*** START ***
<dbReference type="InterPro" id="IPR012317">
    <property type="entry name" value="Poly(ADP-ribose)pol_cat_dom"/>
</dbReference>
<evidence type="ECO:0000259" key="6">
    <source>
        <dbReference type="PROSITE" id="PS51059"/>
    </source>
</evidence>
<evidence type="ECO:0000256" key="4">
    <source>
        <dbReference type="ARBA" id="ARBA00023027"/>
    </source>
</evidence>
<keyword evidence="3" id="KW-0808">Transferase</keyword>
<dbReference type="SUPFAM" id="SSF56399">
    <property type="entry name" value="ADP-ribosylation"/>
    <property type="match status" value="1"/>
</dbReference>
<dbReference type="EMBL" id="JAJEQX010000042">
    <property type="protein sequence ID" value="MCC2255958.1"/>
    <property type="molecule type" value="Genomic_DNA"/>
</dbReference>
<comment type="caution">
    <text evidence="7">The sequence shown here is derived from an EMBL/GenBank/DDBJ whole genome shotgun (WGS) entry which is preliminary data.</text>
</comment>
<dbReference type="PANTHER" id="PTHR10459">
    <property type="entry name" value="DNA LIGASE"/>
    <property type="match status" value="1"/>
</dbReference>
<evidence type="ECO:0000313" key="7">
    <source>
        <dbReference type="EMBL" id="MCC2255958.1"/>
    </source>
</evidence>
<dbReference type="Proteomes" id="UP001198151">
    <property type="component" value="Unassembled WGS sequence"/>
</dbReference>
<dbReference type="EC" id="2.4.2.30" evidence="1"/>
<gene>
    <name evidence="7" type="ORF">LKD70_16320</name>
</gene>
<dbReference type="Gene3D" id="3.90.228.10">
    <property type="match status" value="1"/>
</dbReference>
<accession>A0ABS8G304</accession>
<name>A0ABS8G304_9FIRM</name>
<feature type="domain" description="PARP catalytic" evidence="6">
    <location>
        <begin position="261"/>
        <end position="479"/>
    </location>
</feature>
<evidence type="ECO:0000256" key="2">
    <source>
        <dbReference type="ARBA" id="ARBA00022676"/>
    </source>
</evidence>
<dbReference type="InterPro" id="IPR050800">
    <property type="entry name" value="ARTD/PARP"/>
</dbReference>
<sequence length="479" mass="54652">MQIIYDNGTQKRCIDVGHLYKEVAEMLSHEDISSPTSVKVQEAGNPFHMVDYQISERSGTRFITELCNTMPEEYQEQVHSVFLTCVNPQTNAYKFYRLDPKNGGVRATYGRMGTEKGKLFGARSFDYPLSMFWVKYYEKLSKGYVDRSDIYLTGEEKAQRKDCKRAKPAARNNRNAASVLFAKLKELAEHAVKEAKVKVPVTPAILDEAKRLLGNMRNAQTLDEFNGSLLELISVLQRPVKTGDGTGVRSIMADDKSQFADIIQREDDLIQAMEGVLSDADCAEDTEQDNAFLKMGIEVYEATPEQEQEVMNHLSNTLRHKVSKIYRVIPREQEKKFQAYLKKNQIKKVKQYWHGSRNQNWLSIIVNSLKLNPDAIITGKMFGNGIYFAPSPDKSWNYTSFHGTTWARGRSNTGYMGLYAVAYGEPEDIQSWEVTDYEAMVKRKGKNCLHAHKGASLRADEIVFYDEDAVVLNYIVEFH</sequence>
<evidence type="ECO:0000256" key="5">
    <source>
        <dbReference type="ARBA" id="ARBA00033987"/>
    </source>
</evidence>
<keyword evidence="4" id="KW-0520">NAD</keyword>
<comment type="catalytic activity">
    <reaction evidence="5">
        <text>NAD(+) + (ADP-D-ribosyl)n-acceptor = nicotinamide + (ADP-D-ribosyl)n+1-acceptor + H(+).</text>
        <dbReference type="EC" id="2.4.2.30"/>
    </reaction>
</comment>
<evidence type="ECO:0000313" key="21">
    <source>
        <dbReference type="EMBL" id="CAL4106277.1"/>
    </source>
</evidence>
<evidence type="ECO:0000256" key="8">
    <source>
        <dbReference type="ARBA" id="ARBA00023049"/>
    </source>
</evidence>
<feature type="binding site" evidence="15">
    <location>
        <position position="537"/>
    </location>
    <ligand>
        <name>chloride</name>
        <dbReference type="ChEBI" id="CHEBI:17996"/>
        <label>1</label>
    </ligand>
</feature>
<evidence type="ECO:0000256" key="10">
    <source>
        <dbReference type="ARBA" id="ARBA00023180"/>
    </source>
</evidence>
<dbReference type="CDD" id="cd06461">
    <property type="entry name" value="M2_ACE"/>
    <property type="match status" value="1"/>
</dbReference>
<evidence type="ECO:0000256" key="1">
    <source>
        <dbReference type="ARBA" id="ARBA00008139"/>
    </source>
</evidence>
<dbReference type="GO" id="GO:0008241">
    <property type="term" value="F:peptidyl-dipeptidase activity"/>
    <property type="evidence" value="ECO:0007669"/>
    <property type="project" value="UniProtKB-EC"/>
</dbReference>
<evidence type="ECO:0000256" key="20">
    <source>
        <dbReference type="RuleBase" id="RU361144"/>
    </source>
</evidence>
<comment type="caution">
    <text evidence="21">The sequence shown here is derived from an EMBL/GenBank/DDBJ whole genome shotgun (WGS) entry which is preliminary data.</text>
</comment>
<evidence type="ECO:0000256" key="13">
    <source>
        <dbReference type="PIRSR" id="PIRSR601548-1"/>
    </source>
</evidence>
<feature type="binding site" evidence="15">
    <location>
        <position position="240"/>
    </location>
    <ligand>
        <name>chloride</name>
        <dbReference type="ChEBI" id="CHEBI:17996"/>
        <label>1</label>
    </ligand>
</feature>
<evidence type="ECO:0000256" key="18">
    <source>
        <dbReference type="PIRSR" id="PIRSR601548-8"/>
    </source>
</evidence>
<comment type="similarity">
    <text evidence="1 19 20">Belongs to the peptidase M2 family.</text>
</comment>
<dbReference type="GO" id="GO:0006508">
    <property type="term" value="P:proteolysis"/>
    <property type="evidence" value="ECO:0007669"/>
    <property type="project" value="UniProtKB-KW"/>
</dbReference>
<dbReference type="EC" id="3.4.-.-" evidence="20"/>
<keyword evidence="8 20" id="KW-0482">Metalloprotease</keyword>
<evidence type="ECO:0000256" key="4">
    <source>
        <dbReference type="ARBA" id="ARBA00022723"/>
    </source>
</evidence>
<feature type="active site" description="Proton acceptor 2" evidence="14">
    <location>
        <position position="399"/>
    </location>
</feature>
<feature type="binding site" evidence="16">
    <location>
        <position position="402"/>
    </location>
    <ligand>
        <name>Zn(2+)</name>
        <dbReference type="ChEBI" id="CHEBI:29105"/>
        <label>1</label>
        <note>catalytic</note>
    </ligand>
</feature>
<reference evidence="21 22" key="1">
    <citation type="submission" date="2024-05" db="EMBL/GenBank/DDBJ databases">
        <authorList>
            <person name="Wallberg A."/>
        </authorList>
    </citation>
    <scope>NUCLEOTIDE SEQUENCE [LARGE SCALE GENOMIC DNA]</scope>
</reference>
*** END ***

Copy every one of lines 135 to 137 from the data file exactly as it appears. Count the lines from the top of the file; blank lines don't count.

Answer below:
</feature>
<evidence type="ECO:0000256" key="18">
    <source>